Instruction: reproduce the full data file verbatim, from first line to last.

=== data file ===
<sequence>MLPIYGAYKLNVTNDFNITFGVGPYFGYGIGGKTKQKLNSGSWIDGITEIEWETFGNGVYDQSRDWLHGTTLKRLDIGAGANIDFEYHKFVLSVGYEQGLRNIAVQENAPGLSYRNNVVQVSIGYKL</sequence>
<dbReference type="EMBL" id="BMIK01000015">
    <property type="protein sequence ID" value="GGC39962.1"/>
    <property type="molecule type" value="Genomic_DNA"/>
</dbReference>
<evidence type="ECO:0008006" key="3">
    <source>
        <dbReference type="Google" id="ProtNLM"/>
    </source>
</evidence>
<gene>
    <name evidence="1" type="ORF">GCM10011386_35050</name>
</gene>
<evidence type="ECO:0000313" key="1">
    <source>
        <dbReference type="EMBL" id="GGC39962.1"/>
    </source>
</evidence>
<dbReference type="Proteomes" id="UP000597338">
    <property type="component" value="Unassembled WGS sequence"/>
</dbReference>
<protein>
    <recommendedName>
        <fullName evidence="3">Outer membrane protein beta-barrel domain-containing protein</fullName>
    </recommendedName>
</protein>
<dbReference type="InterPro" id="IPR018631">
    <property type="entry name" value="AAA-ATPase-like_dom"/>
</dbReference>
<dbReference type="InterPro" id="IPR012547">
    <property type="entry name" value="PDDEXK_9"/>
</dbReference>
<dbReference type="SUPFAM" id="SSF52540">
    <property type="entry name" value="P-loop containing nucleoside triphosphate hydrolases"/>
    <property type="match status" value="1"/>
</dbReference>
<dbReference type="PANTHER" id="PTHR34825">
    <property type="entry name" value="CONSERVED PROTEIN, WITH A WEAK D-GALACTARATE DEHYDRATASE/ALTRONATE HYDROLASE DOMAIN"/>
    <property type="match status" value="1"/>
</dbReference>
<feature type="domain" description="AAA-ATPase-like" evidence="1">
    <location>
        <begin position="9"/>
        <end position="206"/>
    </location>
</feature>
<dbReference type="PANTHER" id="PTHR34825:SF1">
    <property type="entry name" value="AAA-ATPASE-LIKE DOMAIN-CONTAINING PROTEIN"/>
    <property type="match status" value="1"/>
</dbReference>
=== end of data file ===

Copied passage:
<sequence>MLPIYGAYKLNVTNDFNITFGVGPYFGYGIGGKTKQKLNSGSWIDGITEIEWETFGNGVYDQSRDWLHGTTLKRLDIGAGANIDFEYHKFVLSVGYEQGLRNIAVQENAPGLSYRNNVVQVSIGYKL</sequence>
<dbReference type="EMBL" id="BMIK01000015">
    <property type="protein sequence ID" value="GGC39962.1"/>
    <property type="molecule type" value="Genomic_DNA"/>
</dbReference>
<evidence type="ECO:0008006" key="3">
    <source>
        <dbReference type="Google" id="ProtNLM"/>
    </source>
</evidence>
<gene>
    <name evidence="1" type="ORF">GCM10011386_35050</name>
</gene>
<evidence type="ECO:0000313" key="1">
    <source>
        <dbReference type="EMBL" id="GGC39962.1"/>
    </source>
</evidence>
<dbReference type="Proteomes" id="UP000597338">
    <property type="component" value="Unassembled WGS sequence"/>
</dbReference>
<protein>
    <recommendedName>
        <fullName evidence="3">Outer membrane protein beta-barrel domain-containing protein</fullName>
    </recommendedName>
</protein>
<dbReference type="InterPro" id="IPR018631">
    <property type="entry name" value="AAA-ATPase-like_dom"/>
</dbReference>
<dbReference type="InterPro" id="IPR012547">
    <property type="entry name" value="PDDEXK_9"/>
</dbReference>
<dbReference type="SUPFAM" id="SSF52540">
    <property type="entry name" value="P-loop containing nucleoside triphosphate hydrolases"/>
    <property type="match status" value="1"/>
</dbReference>
<dbReference type="PANTHER" id="PTHR34825">
    <property type="entry name" value="CONSERVED PROTEIN, WITH A WEAK D-GALACTARATE DEHYDRATASE/ALTRONATE HYDROLASE DOMAIN"/>
    <property type="match status" value="1"/>
</dbReference>
<feature type="domain" description="AAA-ATPase-like" evidence="1">
    <location>
        <begin position="9"/>
        <end position="206"/>
    </location>
</feature>
<dbReference type="PANTHER" id="PTHR34825:SF1">
    <property type="entry name" value="AAA-ATPASE-LIKE DOMAIN-CONTAINING PROTEIN"/>
    <property type="match status" value="1"/>
</dbReference>